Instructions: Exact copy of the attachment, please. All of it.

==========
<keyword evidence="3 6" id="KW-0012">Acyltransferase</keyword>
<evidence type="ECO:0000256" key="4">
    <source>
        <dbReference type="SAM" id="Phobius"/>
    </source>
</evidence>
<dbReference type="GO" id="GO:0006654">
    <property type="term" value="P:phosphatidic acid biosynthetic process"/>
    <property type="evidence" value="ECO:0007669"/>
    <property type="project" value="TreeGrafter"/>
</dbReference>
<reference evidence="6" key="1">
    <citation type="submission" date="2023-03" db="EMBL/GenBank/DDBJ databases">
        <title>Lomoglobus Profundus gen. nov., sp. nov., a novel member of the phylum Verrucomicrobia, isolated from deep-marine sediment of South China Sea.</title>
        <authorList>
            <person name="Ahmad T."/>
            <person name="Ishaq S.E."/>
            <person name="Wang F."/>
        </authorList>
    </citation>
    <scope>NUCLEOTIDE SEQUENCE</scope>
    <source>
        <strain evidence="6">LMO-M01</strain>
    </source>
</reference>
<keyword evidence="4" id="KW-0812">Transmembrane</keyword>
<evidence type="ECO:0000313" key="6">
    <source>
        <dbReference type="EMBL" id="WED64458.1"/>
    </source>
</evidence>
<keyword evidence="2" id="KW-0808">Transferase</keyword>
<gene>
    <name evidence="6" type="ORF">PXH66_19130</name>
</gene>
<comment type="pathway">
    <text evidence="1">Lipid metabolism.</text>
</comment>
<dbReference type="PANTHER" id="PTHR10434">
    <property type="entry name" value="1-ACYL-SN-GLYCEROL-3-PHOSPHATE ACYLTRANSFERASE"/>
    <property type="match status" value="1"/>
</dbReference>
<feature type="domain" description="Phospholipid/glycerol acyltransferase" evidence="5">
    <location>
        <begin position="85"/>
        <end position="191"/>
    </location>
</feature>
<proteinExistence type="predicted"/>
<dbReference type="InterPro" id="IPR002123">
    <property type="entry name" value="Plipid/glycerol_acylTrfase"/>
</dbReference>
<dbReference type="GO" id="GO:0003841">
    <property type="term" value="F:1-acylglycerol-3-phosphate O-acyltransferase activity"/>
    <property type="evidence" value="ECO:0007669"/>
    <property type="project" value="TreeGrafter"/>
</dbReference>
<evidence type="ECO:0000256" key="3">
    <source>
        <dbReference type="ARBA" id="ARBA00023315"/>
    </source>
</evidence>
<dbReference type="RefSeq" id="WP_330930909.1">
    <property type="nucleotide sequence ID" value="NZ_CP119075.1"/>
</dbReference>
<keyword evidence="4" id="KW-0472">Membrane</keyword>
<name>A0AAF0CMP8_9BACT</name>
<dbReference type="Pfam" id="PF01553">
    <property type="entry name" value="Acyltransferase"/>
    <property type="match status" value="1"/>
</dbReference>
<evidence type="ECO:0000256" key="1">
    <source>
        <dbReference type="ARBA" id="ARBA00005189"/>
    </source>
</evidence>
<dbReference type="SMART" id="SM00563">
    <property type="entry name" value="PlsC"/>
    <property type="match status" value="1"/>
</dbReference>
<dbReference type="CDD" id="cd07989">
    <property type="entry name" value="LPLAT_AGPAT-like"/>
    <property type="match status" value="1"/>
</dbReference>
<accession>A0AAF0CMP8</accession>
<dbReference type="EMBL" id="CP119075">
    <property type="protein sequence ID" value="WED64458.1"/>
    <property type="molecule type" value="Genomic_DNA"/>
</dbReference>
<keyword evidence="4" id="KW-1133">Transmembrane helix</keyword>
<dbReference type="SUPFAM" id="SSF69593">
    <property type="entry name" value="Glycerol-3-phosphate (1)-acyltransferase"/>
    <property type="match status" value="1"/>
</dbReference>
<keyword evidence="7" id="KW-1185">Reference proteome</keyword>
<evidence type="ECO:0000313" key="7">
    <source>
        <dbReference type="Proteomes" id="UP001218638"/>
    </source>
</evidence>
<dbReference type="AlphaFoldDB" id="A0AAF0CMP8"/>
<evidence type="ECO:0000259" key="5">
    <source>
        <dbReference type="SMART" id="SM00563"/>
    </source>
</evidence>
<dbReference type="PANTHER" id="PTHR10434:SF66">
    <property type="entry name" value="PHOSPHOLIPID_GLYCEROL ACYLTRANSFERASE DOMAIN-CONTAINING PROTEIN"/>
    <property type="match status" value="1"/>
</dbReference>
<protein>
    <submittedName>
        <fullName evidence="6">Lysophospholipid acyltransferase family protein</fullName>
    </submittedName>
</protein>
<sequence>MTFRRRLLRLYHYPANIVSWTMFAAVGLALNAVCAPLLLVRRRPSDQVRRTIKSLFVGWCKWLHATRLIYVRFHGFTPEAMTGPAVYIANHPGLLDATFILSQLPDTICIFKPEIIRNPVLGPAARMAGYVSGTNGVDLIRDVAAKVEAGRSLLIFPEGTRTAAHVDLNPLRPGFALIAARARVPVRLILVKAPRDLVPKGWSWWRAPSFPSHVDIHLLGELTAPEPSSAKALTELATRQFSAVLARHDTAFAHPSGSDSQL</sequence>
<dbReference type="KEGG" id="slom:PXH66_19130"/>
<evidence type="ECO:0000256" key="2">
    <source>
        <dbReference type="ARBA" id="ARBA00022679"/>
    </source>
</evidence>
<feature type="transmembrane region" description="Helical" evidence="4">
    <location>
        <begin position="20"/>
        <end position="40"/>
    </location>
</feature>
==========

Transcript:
<keyword evidence="3 6" id="KW-0012">Acyltransferase</keyword>
<evidence type="ECO:0000256" key="4">
    <source>
        <dbReference type="SAM" id="Phobius"/>
    </source>
</evidence>
<dbReference type="GO" id="GO:0006654">
    <property type="term" value="P:phosphatidic acid biosynthetic process"/>
    <property type="evidence" value="ECO:0007669"/>
    <property type="project" value="TreeGrafter"/>
</dbReference>
<reference evidence="6" key="1">
    <citation type="submission" date="2023-03" db="EMBL/GenBank/DDBJ databases">
        <title>Lomoglobus Profundus gen. nov., sp. nov., a novel member of the phylum Verrucomicrobia, isolated from deep-marine sediment of South China Sea.</title>
        <authorList>
            <person name="Ahmad T."/>
            <person name="Ishaq S.E."/>
            <person name="Wang F."/>
        </authorList>
    </citation>
    <scope>NUCLEOTIDE SEQUENCE</scope>
    <source>
        <strain evidence="6">LMO-M01</strain>
    </source>
</reference>
<keyword evidence="4" id="KW-0812">Transmembrane</keyword>
<evidence type="ECO:0000313" key="6">
    <source>
        <dbReference type="EMBL" id="WED64458.1"/>
    </source>
</evidence>
<keyword evidence="2" id="KW-0808">Transferase</keyword>
<gene>
    <name evidence="6" type="ORF">PXH66_19130</name>
</gene>
<comment type="pathway">
    <text evidence="1">Lipid metabolism.</text>
</comment>
<dbReference type="PANTHER" id="PTHR10434">
    <property type="entry name" value="1-ACYL-SN-GLYCEROL-3-PHOSPHATE ACYLTRANSFERASE"/>
    <property type="match status" value="1"/>
</dbReference>
<feature type="domain" description="Phospholipid/glycerol acyltransferase" evidence="5">
    <location>
        <begin position="85"/>
        <end position="191"/>
    </location>
</feature>
<proteinExistence type="predicted"/>
<dbReference type="InterPro" id="IPR002123">
    <property type="entry name" value="Plipid/glycerol_acylTrfase"/>
</dbReference>
<dbReference type="GO" id="GO:0003841">
    <property type="term" value="F:1-acylglycerol-3-phosphate O-acyltransferase activity"/>
    <property type="evidence" value="ECO:0007669"/>
    <property type="project" value="TreeGrafter"/>
</dbReference>
<evidence type="ECO:0000256" key="3">
    <source>
        <dbReference type="ARBA" id="ARBA00023315"/>
    </source>
</evidence>
<dbReference type="RefSeq" id="WP_330930909.1">
    <property type="nucleotide sequence ID" value="NZ_CP119075.1"/>
</dbReference>
<keyword evidence="4" id="KW-0472">Membrane</keyword>
<name>A0AAF0CMP8_9BACT</name>
<dbReference type="Pfam" id="PF01553">
    <property type="entry name" value="Acyltransferase"/>
    <property type="match status" value="1"/>
</dbReference>
<evidence type="ECO:0000256" key="1">
    <source>
        <dbReference type="ARBA" id="ARBA00005189"/>
    </source>
</evidence>
<dbReference type="SMART" id="SM00563">
    <property type="entry name" value="PlsC"/>
    <property type="match status" value="1"/>
</dbReference>
<dbReference type="CDD" id="cd07989">
    <property type="entry name" value="LPLAT_AGPAT-like"/>
    <property type="match status" value="1"/>
</dbReference>
<accession>A0AAF0CMP8</accession>
<dbReference type="EMBL" id="CP119075">
    <property type="protein sequence ID" value="WED64458.1"/>
    <property type="molecule type" value="Genomic_DNA"/>
</dbReference>
<keyword evidence="4" id="KW-1133">Transmembrane helix</keyword>
<dbReference type="SUPFAM" id="SSF69593">
    <property type="entry name" value="Glycerol-3-phosphate (1)-acyltransferase"/>
    <property type="match status" value="1"/>
</dbReference>
<keyword evidence="7" id="KW-1185">Reference proteome</keyword>
<evidence type="ECO:0000313" key="7">
    <source>
        <dbReference type="Proteomes" id="UP001218638"/>
    </source>
</evidence>
<dbReference type="AlphaFoldDB" id="A0AAF0CMP8"/>
<evidence type="ECO:0000259" key="5">
    <source>
        <dbReference type="SMART" id="SM00563"/>
    </source>
</evidence>
<dbReference type="PANTHER" id="PTHR10434:SF66">
    <property type="entry name" value="PHOSPHOLIPID_GLYCEROL ACYLTRANSFERASE DOMAIN-CONTAINING PROTEIN"/>
    <property type="match status" value="1"/>
</dbReference>
<protein>
    <submittedName>
        <fullName evidence="6">Lysophospholipid acyltransferase family protein</fullName>
    </submittedName>
</protein>
<sequence>MTFRRRLLRLYHYPANIVSWTMFAAVGLALNAVCAPLLLVRRRPSDQVRRTIKSLFVGWCKWLHATRLIYVRFHGFTPEAMTGPAVYIANHPGLLDATFILSQLPDTICIFKPEIIRNPVLGPAARMAGYVSGTNGVDLIRDVAAKVEAGRSLLIFPEGTRTAAHVDLNPLRPGFALIAARARVPVRLILVKAPRDLVPKGWSWWRAPSFPSHVDIHLLGELTAPEPSSAKALTELATRQFSAVLARHDTAFAHPSGSDSQL</sequence>
<dbReference type="KEGG" id="slom:PXH66_19130"/>
<evidence type="ECO:0000256" key="2">
    <source>
        <dbReference type="ARBA" id="ARBA00022679"/>
    </source>
</evidence>
<feature type="transmembrane region" description="Helical" evidence="4">
    <location>
        <begin position="20"/>
        <end position="40"/>
    </location>
</feature>